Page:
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Canadians fail to seek tax-savvy investment options

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With the April 15 U.S. tax deadline now past, a new study reveals that 51 percent of Canadians regularly seek tax-smart options when considering new investments.

BMO Nesbitt Burns published this finding in a summary of results from an online survey of 1,007 Canadians. Conducted by Pollara, the study also finds that most Canadians say they are lack knowledge about the tax treatment of certain types of investment income that can reduce their tax liability. For instance:

  • 59 percent are unsure how capital gains are taxed; and
  • 59 percent are uncertain how dividend income is treated from a tax perspective.

“One of the reasons why people don’t seek out tax efficient investing solutions may very well be because many don’t fully understand how investments are taxed,” says John Waters, vice-president, head of tax & estate planning, BMO Nesbitt Burns. “Being aware of how investments are affected by taxes is the first step to being tax smart with your portfolio, and can be crucial in maximizing your overall return.”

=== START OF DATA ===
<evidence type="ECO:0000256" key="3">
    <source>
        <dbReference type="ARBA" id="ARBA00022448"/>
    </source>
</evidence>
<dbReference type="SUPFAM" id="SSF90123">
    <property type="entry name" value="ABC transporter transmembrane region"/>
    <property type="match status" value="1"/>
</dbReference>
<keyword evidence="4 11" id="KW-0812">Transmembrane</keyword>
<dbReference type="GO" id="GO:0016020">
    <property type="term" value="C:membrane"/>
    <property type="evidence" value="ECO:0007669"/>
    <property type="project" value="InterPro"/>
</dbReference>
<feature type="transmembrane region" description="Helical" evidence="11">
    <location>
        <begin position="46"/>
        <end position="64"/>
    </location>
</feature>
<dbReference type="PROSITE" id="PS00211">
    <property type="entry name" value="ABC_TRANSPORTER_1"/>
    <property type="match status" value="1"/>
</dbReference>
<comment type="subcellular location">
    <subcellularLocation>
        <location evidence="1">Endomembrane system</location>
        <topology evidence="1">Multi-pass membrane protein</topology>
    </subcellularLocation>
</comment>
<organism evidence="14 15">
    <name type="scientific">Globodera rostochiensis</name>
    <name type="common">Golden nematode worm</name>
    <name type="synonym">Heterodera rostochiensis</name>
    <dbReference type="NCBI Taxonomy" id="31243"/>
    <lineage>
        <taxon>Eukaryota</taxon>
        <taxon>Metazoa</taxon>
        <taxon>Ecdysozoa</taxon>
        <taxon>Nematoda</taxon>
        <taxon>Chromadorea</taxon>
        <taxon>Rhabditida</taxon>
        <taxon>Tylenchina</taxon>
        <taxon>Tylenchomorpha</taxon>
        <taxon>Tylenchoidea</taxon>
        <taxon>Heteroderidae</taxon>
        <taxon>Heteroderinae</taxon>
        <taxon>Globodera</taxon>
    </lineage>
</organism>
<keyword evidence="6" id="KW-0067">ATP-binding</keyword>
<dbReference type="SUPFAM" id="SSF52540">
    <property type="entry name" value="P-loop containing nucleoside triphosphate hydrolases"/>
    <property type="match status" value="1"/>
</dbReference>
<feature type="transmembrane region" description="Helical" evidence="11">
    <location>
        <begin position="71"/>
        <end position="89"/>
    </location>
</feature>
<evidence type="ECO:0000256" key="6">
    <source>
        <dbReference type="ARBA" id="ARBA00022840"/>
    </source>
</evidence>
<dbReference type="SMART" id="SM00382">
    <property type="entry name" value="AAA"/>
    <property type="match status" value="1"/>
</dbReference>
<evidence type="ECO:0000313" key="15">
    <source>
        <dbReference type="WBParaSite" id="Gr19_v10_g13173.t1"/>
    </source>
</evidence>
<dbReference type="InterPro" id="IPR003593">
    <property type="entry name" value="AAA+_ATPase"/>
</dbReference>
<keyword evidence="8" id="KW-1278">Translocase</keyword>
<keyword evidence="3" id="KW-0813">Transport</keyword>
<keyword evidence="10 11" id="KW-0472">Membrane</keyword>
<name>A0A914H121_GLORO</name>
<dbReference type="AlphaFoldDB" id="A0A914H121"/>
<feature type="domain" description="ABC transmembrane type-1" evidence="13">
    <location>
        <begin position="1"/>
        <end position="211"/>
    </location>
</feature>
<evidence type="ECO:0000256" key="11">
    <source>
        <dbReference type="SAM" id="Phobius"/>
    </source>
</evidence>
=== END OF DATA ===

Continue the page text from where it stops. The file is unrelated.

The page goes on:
The study also finds that 54 percent of respondents say that tax credits offered on charitable donations do not have much (or any) influence on their decision to give. The following is a regional breakdown of the survey results:

Region Regularly seek out tax efficient investment options when considering a new investment Not very, or at all, knowledgeable about how capital gains are taxed Not very, or at all, knowledgeable about how dividend income is taxed Say the tax credit offered on charitable donations does not influence much or at all their decision to donate
National 51% 59% 59% 54%
Atlantic 38% 72% 69% 55%
Quebec 59% 66% 56% 54%
Ontario 50% 55% 58% 53%
Prairies 51% 63% 65% 54%
Alberta 51% 52% 57% 48%
B.C. 45% 53% 59% 61%